Ask The Experts: Carat Weight
Diamond Size: How much does carat weight influence the price of a diamond?
The first factor of the 4 Cs that most people learn is carat weight, which is the best indication of a diamond’s size. Let’s take a minute to cover carat weights in detail to understand how it effects the price.
Diamond weights are measured in “carats.” One carat equals 1/142nd of an ounce, or 1/5th of a gram. In other words… there are 142 carats in 1 ounce and 5 carats in 1 gram.
The word “carat” comes from the ancient practice in India (where diamonds were first discovered and traded) of measuring diamond weights with the one thing in nature that is both small and the most consistent in weight — the carob seed. Thus the name “carat” evolved in the English language, which is still equivalent to approximately the weight of one carob bean.
You also may have heard jewelers talking about “points” when discussing diamond sizes. This does not refer to the number facets on a diamond, but rather to its weight. Just like one pound is divided into 16 ounces, one carat is divided into 100 points — so each point is 1/100th of a carat. A “10-point” diamond weighs 1/10th of a carat, and a 50-point stone weighs one-half carat.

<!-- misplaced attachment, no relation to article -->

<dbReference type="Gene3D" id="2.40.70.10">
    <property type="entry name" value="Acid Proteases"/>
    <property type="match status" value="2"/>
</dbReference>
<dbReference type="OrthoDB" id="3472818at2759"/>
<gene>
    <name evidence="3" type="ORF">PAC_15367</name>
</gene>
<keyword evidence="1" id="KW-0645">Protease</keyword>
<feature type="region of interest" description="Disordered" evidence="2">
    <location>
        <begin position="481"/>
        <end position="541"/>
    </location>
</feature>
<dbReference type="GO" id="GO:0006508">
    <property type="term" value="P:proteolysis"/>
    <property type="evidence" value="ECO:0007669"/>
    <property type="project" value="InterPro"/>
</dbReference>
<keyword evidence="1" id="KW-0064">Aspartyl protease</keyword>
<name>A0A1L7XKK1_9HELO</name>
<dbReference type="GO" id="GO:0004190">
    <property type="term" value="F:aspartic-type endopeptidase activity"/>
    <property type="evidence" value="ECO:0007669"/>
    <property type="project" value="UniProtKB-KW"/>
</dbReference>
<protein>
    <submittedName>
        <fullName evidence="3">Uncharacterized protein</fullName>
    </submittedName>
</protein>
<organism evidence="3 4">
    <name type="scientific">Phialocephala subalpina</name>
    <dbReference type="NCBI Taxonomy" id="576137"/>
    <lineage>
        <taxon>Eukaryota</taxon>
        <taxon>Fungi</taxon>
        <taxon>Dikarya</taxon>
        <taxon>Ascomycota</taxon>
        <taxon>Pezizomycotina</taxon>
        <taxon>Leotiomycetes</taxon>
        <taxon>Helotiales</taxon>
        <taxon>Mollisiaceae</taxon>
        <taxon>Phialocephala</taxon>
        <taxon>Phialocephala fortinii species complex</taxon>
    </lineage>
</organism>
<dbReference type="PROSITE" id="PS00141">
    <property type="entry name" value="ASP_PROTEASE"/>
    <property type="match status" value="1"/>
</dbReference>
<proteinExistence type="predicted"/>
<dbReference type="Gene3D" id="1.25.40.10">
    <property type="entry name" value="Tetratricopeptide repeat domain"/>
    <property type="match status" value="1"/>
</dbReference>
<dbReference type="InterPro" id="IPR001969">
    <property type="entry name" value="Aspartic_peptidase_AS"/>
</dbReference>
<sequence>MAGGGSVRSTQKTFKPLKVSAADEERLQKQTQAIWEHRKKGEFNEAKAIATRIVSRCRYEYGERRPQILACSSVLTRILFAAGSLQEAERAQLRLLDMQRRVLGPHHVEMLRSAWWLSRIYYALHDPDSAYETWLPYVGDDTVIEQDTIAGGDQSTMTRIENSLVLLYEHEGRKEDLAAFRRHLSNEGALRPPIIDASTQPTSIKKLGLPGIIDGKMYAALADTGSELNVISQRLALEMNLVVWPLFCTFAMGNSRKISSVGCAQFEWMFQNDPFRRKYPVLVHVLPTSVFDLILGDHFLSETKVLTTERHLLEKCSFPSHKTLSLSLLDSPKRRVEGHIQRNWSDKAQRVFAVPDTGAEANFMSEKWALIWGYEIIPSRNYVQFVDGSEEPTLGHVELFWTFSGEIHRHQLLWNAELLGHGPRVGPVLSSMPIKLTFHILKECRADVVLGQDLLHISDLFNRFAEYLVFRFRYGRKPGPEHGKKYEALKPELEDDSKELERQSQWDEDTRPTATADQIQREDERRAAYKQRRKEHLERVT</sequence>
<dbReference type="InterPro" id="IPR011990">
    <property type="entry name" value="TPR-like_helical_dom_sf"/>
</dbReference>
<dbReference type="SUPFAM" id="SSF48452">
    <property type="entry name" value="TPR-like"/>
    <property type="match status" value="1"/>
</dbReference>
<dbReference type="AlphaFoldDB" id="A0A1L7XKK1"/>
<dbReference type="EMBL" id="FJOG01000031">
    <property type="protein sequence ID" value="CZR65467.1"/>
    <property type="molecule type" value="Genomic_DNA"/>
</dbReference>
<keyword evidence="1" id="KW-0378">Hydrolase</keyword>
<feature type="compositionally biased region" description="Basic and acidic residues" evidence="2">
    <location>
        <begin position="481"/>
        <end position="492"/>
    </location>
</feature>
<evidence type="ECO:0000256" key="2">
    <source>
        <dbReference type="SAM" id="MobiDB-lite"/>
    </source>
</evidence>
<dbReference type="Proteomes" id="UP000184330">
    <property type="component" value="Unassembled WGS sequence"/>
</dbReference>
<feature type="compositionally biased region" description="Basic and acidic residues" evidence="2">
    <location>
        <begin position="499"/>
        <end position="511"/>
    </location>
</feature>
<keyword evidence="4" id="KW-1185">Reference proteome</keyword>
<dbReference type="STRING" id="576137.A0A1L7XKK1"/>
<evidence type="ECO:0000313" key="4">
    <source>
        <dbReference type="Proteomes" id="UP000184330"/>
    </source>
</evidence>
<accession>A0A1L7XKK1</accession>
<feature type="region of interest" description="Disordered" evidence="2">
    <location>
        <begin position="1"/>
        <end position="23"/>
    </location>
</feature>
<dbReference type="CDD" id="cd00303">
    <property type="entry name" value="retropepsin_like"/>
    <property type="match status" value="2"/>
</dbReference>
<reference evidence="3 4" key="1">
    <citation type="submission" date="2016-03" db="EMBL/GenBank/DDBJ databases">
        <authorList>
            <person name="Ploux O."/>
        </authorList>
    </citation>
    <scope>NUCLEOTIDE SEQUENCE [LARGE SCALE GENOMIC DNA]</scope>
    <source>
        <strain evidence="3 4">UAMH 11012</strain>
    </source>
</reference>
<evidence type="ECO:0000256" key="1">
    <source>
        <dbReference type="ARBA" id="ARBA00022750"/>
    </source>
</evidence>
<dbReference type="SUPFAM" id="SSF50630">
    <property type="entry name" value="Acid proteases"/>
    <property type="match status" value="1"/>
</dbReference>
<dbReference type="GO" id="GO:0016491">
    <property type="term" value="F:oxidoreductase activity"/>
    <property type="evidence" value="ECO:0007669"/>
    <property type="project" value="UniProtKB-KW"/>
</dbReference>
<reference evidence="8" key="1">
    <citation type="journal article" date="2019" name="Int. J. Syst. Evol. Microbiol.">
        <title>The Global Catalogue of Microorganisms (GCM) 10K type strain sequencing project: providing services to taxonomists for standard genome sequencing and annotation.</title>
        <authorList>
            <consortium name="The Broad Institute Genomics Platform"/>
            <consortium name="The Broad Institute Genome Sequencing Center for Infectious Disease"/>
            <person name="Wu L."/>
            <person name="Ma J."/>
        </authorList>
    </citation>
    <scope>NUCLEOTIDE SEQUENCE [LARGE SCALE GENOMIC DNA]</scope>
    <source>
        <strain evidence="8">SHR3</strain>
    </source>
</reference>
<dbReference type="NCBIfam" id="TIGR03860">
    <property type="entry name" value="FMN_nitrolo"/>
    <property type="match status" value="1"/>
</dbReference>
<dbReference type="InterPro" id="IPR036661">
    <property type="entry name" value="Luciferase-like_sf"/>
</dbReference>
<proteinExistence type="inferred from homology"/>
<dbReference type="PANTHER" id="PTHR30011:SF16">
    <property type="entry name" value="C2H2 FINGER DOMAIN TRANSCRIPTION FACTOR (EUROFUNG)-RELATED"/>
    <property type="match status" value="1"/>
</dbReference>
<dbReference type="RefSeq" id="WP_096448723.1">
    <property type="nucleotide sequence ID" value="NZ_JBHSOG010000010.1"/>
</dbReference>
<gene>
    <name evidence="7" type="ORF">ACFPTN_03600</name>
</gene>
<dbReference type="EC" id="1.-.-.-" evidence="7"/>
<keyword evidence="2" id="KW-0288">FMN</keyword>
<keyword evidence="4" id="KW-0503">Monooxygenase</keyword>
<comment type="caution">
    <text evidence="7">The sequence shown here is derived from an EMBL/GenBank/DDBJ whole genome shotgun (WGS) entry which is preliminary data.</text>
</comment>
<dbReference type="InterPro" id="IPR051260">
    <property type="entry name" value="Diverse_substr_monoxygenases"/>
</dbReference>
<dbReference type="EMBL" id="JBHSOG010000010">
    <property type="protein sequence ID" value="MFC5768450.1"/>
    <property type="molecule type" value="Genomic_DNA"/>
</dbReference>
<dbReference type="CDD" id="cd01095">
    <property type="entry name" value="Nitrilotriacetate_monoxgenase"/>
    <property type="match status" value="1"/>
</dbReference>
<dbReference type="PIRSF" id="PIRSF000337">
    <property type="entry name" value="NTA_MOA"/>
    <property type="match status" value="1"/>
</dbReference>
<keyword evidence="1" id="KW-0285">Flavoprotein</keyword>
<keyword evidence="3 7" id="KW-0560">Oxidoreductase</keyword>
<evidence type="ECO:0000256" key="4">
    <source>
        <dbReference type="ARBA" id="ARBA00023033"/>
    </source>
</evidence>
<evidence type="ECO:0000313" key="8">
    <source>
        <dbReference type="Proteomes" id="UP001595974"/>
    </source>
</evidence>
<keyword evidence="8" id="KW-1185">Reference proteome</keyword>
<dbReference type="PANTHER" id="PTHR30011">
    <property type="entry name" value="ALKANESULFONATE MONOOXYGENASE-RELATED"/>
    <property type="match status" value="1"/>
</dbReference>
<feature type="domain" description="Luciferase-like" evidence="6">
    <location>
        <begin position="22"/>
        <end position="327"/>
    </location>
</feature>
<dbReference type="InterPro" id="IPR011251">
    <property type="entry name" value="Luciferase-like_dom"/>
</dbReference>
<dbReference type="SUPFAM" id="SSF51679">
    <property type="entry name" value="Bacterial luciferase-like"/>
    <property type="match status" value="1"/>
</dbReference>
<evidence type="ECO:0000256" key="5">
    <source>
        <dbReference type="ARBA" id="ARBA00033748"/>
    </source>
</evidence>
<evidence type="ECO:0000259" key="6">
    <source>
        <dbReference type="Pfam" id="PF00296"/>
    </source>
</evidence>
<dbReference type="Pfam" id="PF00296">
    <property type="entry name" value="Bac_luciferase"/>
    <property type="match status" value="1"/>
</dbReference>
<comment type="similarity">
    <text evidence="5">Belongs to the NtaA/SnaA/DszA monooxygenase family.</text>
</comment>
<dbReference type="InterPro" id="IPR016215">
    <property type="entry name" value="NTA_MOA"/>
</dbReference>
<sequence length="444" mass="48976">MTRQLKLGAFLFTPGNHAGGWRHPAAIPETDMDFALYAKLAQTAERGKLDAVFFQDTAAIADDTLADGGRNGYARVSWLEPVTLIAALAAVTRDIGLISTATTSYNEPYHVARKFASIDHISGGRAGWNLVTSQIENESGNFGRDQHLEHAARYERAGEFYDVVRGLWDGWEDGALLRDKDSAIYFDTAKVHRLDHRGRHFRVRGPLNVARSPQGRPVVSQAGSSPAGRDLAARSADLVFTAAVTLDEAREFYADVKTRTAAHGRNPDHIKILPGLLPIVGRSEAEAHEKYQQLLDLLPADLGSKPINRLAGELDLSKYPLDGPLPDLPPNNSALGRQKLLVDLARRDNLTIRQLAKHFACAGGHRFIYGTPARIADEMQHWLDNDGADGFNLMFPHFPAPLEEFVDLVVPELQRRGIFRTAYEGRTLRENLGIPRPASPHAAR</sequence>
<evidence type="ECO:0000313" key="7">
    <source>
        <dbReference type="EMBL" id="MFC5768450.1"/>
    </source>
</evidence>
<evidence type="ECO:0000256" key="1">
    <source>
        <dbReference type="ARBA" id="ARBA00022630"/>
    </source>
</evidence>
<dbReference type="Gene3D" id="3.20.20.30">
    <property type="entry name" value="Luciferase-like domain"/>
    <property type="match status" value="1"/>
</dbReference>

Carat weight has a great deal of influence on the price of a diamond — more so than one might imagine at first. Since larger stones are more rare in nature, they are more expensive as well. For instance, one diamond weighing 2 carats will always cost much more than two diamonds of the same quality weighing 1 carat each.
Below is an approximate comparison of the major diamond weights to act as a starting point in your consideration.
IMPORTANT: Monitors vary widely.
Hold an actual dime over the picture of one below. If the dime below is actual size, then the diamond sizes in this chart are accurate for your monitor.
Knowing the 4 Cs is NOT enough to price a diamond accurately.
At least 13 factors affect diamond value, including fluorescence, table percentage, symmetry and other crucial details.
To find a price on any diamond, use our Diamond Price Tutorial Page, which teaches you how to use online diamond databases to calculate what to pay for any diamond. If you cannot find a good jeweler, we rate the top dealers for you.